I am working on the exercises in chapter 3, section 5, of Introduction to Set Theory by Hrbacek and Jech. I wanted to check and see if my proofs of the following exercises are valid. I will list the problem statement, the relevant definitions, and then my proof for each.

Definition: Define an $n$-tuple as a sequence of length $n$ where for every $0\leq i<n$, we denote $a_i$ as the $(i+1)$st coordinate.

Definition: $A^n$ is the set of all sequences of length $n$ of elements of $A$.

Definition: An $n$-ary relation, R, in $A$ is a subset of $A^n$. We write $R(a_0,a_1,\ldots,a_{n-1})$ instead of $\langle a_0,a_1,\ldots,a_{n-1}\rangle\in R$.

Defintion: Define an $n$-ary operation $F$ on $A$ as a function on a subset of $A^n$ to $A$. We denote it as $F(a_0,a_1,\ldots,a_{n-1})$ instead of as $F(\langle a_0,a_1,\ldots,a_{n-1}\rangle)$.

Exercise 3.5.7: Let $R$ be a set whose elements are $n$-tuples. It follows that $R$ is an $n$-ary relation in $A$ for some set $A$.

Proof: We will denote an arbitrary element of $R$ by $a_i$ where $i\in\mathbb{N}$. It follows that if $a_i\in R$, then $a_i$ is a sequence of length $n$ of elements of arbitrary set which we will denote respectively as $A_i$. Thus, if $a_i\in R$, it follows that $a_i\in\bigcup_{i\in\mathbb{N}} A_i^n$ and, subsequently, that $R\subseteq\bigcup_{i\in\mathbb{N}} A_i^n$. Finally, since $\bigcup_{i\in\mathbb{N}} A_i^n\subseteq (\bigcup_{i\in\mathbb{N}} A_i)^n$, we have $R\subseteq(\bigcup_{i\in\mathbb{N}} A_i)^n$ so $R$ is an $n$-ary relation of elements of $\bigcup_{i\in\mathbb{N}} A_i$.

Exercise 3.5.8: For any $n$-ary operation $F$ on $A$, there is a unique $(n+1)$-ary relation $R$ in $A$ such that $F(x_0,x_1,\ldots,x_{n-1})=x_n$ if and only if $R(x_0,x_1,\ldots,x_n)$ holds.

Proof: Consider the set $R=\{x\cup y\ |\ x\in dom\ F\mbox{ and }y=\{(n,F(x))\}\}$. It follows that $x\cup y$ is a sequence of length $n+1$ of elements of $A$ so $x\cup y\in A^{n+1}$ and $a_n=F(a_0,a_1,\ldots,a_n)$. Therefore, it follows that $R\subseteq A^{n+1}$ so $R$ is an $(n+1)$-ary relation in $A$, and $F(x_0,x_1,\ldots,x_{n-1})=x_n$ if and only if $R(x_0,x_1,\ldots,x_n)$ holds.

In the last proof, if the reasoning is valid, is there a better way to denote the formation of a sequence of length $n+1$ from a sequence of length $n$? Any other pointers for clearer notation and stronger proof writing would be appreciated as well.


1 Answer 1


You have the right idea for $3.5.7$ but either your notation or your reasoning isn't quite right. I wouldn't use $a_i$ to denote an arbitrary element of $R$ because elements of $R$ are $n$-tuples and we've been using $a_i$ to denote a component of such an $n$-tuple. Here's how I'd write the proof:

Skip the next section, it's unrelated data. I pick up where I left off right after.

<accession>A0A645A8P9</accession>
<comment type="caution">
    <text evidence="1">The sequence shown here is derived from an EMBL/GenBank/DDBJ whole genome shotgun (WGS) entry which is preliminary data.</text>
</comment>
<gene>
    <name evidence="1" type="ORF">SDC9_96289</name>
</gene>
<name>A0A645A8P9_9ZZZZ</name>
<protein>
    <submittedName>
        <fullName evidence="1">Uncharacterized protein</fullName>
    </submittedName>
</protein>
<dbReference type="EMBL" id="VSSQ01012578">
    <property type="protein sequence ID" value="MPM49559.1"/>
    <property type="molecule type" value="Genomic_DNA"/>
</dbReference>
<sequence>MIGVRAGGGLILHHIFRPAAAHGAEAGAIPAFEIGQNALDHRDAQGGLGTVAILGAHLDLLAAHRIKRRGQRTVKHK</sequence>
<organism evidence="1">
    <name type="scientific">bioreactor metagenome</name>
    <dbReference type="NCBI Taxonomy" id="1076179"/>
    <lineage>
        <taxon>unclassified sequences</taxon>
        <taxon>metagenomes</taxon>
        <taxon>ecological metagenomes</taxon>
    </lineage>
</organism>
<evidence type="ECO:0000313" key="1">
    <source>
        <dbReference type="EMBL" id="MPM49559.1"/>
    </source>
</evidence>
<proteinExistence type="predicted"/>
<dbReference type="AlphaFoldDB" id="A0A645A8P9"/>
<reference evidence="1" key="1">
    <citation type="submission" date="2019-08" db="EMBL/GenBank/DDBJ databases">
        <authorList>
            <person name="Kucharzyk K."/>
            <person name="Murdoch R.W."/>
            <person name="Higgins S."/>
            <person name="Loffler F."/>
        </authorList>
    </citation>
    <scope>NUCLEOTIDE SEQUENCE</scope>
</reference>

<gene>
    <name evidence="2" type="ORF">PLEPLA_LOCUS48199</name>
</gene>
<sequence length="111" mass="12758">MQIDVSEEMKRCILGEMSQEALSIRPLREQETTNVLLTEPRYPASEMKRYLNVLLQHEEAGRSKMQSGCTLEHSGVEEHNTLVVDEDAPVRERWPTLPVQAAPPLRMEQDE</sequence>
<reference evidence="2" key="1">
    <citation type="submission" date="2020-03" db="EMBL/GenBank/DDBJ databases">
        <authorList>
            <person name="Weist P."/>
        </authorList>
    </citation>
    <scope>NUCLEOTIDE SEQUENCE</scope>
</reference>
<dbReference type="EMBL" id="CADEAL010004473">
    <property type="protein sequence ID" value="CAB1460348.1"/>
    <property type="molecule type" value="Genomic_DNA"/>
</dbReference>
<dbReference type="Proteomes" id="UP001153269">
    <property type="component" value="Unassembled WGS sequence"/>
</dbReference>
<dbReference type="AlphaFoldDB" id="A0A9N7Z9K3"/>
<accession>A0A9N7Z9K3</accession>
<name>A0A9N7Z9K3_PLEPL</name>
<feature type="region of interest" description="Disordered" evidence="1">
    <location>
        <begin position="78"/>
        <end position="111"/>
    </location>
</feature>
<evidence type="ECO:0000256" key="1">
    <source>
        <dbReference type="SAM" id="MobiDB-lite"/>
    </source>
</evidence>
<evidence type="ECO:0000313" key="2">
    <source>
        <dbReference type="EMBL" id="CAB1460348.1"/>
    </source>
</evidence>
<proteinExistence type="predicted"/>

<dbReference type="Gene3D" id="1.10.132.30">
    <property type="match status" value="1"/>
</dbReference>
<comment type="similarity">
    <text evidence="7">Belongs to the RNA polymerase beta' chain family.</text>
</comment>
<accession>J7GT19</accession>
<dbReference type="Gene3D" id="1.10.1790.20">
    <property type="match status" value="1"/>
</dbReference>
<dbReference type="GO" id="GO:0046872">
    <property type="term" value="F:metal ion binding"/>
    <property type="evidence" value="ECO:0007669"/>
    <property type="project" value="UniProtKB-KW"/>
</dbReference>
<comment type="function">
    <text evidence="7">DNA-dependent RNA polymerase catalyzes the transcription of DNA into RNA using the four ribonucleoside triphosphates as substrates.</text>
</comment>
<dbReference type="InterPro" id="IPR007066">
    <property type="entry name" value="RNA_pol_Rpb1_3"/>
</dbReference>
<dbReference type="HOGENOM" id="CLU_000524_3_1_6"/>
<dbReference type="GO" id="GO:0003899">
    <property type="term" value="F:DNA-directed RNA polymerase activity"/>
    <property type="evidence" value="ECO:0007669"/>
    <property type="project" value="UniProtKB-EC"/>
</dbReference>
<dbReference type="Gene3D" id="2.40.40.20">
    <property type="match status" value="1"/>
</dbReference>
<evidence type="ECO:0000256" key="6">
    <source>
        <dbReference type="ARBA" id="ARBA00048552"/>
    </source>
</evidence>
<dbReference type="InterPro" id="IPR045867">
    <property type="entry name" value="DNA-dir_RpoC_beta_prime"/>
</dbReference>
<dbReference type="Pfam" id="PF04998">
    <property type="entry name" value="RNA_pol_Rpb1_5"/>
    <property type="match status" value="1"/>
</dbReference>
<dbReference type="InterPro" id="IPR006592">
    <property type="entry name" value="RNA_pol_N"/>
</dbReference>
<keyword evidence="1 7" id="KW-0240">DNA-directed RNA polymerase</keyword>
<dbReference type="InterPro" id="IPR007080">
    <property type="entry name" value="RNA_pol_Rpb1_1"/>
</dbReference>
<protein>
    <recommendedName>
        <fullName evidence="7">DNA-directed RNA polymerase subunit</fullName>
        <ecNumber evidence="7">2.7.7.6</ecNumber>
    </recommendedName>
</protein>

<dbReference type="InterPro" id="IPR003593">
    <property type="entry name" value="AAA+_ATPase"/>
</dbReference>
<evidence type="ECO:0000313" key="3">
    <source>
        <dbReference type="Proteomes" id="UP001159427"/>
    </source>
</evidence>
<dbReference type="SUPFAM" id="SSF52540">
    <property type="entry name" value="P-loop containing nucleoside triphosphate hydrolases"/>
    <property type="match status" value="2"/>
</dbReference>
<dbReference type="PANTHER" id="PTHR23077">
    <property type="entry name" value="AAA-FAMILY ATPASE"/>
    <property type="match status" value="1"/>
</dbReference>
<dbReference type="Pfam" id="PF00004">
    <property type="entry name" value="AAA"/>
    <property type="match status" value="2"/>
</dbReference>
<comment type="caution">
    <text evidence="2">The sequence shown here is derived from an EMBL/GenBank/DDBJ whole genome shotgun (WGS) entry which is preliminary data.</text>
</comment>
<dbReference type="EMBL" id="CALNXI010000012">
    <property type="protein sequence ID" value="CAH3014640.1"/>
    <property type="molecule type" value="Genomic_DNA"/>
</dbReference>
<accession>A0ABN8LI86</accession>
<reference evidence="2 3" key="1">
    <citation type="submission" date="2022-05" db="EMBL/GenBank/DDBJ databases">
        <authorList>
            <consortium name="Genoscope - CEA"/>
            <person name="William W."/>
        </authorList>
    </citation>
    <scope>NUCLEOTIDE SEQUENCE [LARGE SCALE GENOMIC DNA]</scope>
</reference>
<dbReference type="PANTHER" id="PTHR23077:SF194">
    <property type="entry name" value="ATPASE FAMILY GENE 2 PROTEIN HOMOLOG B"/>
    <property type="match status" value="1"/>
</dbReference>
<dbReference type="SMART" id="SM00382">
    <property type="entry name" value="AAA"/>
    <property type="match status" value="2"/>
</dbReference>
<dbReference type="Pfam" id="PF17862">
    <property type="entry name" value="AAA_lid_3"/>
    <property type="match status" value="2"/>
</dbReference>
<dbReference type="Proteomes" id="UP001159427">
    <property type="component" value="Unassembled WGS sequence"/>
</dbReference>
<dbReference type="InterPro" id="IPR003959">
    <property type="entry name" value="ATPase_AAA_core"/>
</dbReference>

For each $0 \leq i \leq n-1$, define:

$$A_i=\{a_i|~\exists x_0, x_1, \ldots x_{i-1}, x_{i+1}, \ldots x_{n-2}, x_{n-1}~(\langle x_0, x_1, \ldots x_{i-1}, a_i, x_{i+1}, \ldots x_{n-2}, x_{n-1} \rangle \in R) \}.$$


$$A=\bigcup_{i=0}^{n-1} A_i.$$

Then $R \subseteq A^n$.

For $3.5.8$, clearly the relation defined by $\langle a_0, a_1, \ldots a_{n-1}, a_n \rangle \in R \iff F(a_0, a_1, \ldots a_{n-1})=a_n $ is an $n$-ary relation on $A$ that satisfies the required condition, so all that's left is to show that it's unique; in other words, that any other $n$-ary relation $S$ on $A$ that satisfies this condition is in fact equal to $R$.

But if $\langle a_0, a_1, \ldots a_{n-1}, a_n \rangle \in S$, then the $\Rightarrow$ direction of our implication on $S$ tells us $f(a_0, \ldots a_{n-1}) = a_n$, so $\langle a_0, a_1, \ldots a_{n-1}, a_n \rangle \in R$ by the definition of $R$, and $S \subseteq R$.

Conversely, if $\langle a_0, a_1, \ldots a_{n-1}, a_n \rangle \in R,$ then by the definition of $R, f(a_0, \ldots a_{n-1}) = a_n$ and the $\Leftarrow$ implication of our condition on $S$ then tells us $\langle a_0, a_1, \ldots a_{n-1}, a_n \rangle \in S,$ so $R \subseteq S$, equality follows, and we have proved $R$ is unique.

  • $\begingroup$ Just to clarify for exercise 3.5.7, you are defining the set $A_i$ as the set of elements which are the $(i+1)$-st coordinate for some $n$-tuple in $R$?. Also, just after the quantifier, shouldn’t there be an $x_i$? It goes $x_{i-1}$ to $x_{i+1}$. I’m pretty sure it is a typo just want to make sure! $\endgroup$
    – Laico
    Jun 3, 2019 at 11:17
  • $\begingroup$ That is how I'm defining $A_i$. And the omission of $x_i$ from the quantifiers is deliberate. $A_i$ is the set of elements for which, when you "fill in the blank" for the other coordinates (not including $x_i$), get you an element of $R$. (Upvotes as well as acceptances for answers you find useful are always appreciated.) $\endgroup$ Jun 3, 2019 at 16:41

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